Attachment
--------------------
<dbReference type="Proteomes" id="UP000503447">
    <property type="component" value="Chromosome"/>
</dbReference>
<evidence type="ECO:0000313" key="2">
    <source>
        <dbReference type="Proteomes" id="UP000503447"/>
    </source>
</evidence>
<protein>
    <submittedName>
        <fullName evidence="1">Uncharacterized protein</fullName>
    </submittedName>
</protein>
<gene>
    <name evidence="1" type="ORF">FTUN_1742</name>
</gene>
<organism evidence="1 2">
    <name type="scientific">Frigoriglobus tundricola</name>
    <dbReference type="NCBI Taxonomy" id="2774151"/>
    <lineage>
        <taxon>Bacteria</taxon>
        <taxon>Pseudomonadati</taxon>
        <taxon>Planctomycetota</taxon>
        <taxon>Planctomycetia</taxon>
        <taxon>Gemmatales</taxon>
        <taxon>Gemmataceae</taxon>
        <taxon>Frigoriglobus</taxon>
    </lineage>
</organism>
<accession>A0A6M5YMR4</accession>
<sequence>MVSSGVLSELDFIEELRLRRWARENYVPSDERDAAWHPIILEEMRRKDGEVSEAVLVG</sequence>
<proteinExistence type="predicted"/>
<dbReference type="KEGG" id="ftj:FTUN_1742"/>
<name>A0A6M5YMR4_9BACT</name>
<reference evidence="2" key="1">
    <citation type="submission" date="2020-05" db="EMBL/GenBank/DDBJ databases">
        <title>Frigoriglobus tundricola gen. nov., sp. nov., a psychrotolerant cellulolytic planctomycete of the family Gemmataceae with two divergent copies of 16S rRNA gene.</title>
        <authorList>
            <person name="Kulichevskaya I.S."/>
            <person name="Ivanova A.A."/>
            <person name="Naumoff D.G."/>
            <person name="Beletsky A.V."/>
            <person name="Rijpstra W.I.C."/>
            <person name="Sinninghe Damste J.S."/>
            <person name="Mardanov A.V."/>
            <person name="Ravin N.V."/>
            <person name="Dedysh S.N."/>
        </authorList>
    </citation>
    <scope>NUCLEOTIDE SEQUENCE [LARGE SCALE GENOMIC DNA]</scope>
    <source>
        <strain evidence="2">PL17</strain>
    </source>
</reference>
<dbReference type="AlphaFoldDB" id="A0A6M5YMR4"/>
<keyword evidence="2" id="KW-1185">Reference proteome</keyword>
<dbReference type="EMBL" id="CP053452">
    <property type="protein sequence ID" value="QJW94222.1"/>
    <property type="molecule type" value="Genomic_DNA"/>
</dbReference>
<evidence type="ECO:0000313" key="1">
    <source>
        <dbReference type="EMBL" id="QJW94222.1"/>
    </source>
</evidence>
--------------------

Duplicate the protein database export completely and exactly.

<dbReference type="Proteomes" id="UP000503447">
    <property type="component" value="Chromosome"/>
</dbReference>
<evidence type="ECO:0000313" key="2">
    <source>
        <dbReference type="Proteomes" id="UP000503447"/>
    </source>
</evidence>
<protein>
    <submittedName>
        <fullName evidence="1">Uncharacterized protein</fullName>
    </submittedName>
</protein>
<gene>
    <name evidence="1" type="ORF">FTUN_1742</name>
</gene>
<organism evidence="1 2">
    <name type="scientific">Frigoriglobus tundricola</name>
    <dbReference type="NCBI Taxonomy" id="2774151"/>
    <lineage>
        <taxon>Bacteria</taxon>
        <taxon>Pseudomonadati</taxon>
        <taxon>Planctomycetota</taxon>
        <taxon>Planctomycetia</taxon>
        <taxon>Gemmatales</taxon>
        <taxon>Gemmataceae</taxon>
        <taxon>Frigoriglobus</taxon>
    </lineage>
</organism>
<accession>A0A6M5YMR4</accession>
<sequence>MVSSGVLSELDFIEELRLRRWARENYVPSDERDAAWHPIILEEMRRKDGEVSEAVLVG</sequence>
<proteinExistence type="predicted"/>
<dbReference type="KEGG" id="ftj:FTUN_1742"/>
<name>A0A6M5YMR4_9BACT</name>
<reference evidence="2" key="1">
    <citation type="submission" date="2020-05" db="EMBL/GenBank/DDBJ databases">
        <title>Frigoriglobus tundricola gen. nov., sp. nov., a psychrotolerant cellulolytic planctomycete of the family Gemmataceae with two divergent copies of 16S rRNA gene.</title>
        <authorList>
            <person name="Kulichevskaya I.S."/>
            <person name="Ivanova A.A."/>
            <person name="Naumoff D.G."/>
            <person name="Beletsky A.V."/>
            <person name="Rijpstra W.I.C."/>
            <person name="Sinninghe Damste J.S."/>
            <person name="Mardanov A.V."/>
            <person name="Ravin N.V."/>
            <person name="Dedysh S.N."/>
        </authorList>
    </citation>
    <scope>NUCLEOTIDE SEQUENCE [LARGE SCALE GENOMIC DNA]</scope>
    <source>
        <strain evidence="2">PL17</strain>
    </source>
</reference>
<dbReference type="AlphaFoldDB" id="A0A6M5YMR4"/>
<keyword evidence="2" id="KW-1185">Reference proteome</keyword>
<dbReference type="EMBL" id="CP053452">
    <property type="protein sequence ID" value="QJW94222.1"/>
    <property type="molecule type" value="Genomic_DNA"/>
</dbReference>
<evidence type="ECO:0000313" key="1">
    <source>
        <dbReference type="EMBL" id="QJW94222.1"/>
    </source>
</evidence>